Multiples Should Use Their Beef Clubs

FARMING UK - The beef industry is in need of rescue – so supermarkets and the food service specialists should take advantage of consumers' growing acceptance that food is becoming more expensive and lift their retail price to accommodate the increased cost of turning out high specification cattle.
calendar icon 31 August 2007
clock icon 3 minute read

This advice comes from the National Beef Association which notes that the doubling of this season's feed grain price to around £140 a tonne will add about £70, or 21p-24p per dwkg, to the cost of delivering a winter-finished animal to the market.

It fears that if retailers, and their processor suppliers, do not use their much vaunted Beef Clubs to spread the message that a price lift of 21-24p per dwkg will be offered when this season's suckled calves are presented for slaughter then additional grain costs will be taken out of the purchase price of this autumn's store cattle instead.

And believes that if the latter is allowed to occur there will be deep, and permanent, structural damage across the breeding sector which cannot take such a deep income cut because it is already operating at a debilitating loss.

"Consumers are becoming increasingly aware that basic food items like meat, bread, eggs, and milk are routinely under priced and retailers need to take advantage of the public's developing tolerance of world-wide agri-food inflation and use it to secure their domestic beef supply chain," explained NBA director, Kim Haywood.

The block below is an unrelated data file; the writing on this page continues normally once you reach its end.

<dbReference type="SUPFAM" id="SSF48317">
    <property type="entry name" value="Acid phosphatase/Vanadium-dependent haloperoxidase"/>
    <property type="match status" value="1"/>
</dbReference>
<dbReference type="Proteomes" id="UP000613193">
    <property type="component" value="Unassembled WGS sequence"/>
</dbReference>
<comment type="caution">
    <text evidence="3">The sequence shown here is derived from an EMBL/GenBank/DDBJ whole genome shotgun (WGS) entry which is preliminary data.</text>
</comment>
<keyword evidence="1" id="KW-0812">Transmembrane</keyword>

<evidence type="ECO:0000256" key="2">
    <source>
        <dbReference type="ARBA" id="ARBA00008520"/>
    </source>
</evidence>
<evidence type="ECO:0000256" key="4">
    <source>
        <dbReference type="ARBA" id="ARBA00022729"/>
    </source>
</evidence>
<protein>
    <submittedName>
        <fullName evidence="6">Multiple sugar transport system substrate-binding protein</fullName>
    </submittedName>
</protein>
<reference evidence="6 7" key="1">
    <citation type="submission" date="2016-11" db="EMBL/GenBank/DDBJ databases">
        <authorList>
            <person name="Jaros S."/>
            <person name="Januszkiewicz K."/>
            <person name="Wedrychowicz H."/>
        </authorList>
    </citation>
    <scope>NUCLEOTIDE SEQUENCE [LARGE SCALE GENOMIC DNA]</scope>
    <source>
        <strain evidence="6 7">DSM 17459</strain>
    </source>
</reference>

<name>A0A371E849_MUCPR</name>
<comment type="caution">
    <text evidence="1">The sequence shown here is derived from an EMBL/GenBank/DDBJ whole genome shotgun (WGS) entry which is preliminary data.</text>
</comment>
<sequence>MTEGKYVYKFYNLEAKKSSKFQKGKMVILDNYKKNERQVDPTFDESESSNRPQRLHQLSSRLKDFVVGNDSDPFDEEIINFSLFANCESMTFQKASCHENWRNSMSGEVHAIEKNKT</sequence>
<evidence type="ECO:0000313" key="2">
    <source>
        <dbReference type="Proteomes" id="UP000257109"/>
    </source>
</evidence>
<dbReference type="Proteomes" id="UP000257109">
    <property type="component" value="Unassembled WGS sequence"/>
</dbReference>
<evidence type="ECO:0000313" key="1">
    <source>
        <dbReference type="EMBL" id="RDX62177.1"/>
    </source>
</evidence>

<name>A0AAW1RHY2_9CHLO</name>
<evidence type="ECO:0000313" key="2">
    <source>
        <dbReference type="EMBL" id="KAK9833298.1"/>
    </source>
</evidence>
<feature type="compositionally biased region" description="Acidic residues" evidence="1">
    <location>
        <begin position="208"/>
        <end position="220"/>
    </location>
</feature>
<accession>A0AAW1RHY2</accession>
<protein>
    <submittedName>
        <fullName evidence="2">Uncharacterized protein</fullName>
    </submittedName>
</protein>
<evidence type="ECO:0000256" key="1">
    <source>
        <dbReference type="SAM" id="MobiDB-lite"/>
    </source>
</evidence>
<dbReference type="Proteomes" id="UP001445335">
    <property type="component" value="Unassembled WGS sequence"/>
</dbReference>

"If the initial retail sector response to industry demands for a positive price indicator is negative then it will have to consider that beef farmers are in a genuine quandary. The general feeling among finishers is that they will give up feeding cattle if they cannot cut back store cattle purchase prices by £70 a head."

"While breeders, who have routinely been losing £450 a head on their cows and face further reductions in their SFP, are very well aware that they cannot afford to take another income cut."

"This means that both breeders and finishers are very close to saying enough is enough, selling cattle for less than they cost to produce is unsustainable, and are ready instead to begin shutting down the beef side of their businesses.

According to the NBA many finishers will produce, and sell, more grain instead of feeding it to cattle. Lowland breeders will take similar action while those in the uplands will cut back cow numbers and put more effort into earning income through government sponsored environmental schemes which demand only minimal stocking rates.

"Crunch time is coming for domestic beef supplies. Cash starved breeders and finishers cannot be left to fight amongst themselves for stale crusts, warned Ms Haywood.

"If supermarkets and food service beef specialists do not give real, and positive market signals they will soon find themselves in the same situation as their colleagues have with milk which for years was purchased at such ridiculously low prices that critical numbers of producers simply gave up."

"Retailers have to ride the food inflation bus. The first step is to raise consumer prices so that this year's £70 a head lift in grain feeding costs for winter finished store animals can be accommodated through an additional 21p-24p per deadweight kilo for slaughter cattle."

"They can do this through their processor's Beef Clubs and if they do not then Beef Club members should be asking why."

"The second step is to use this initial advance as a stepping stone to raise retail prices to a level that allows be paid for high specification cattle because that is the only way even efficient farmers will be able to cover their long term costs," Ms Haywood added.

Further Reading

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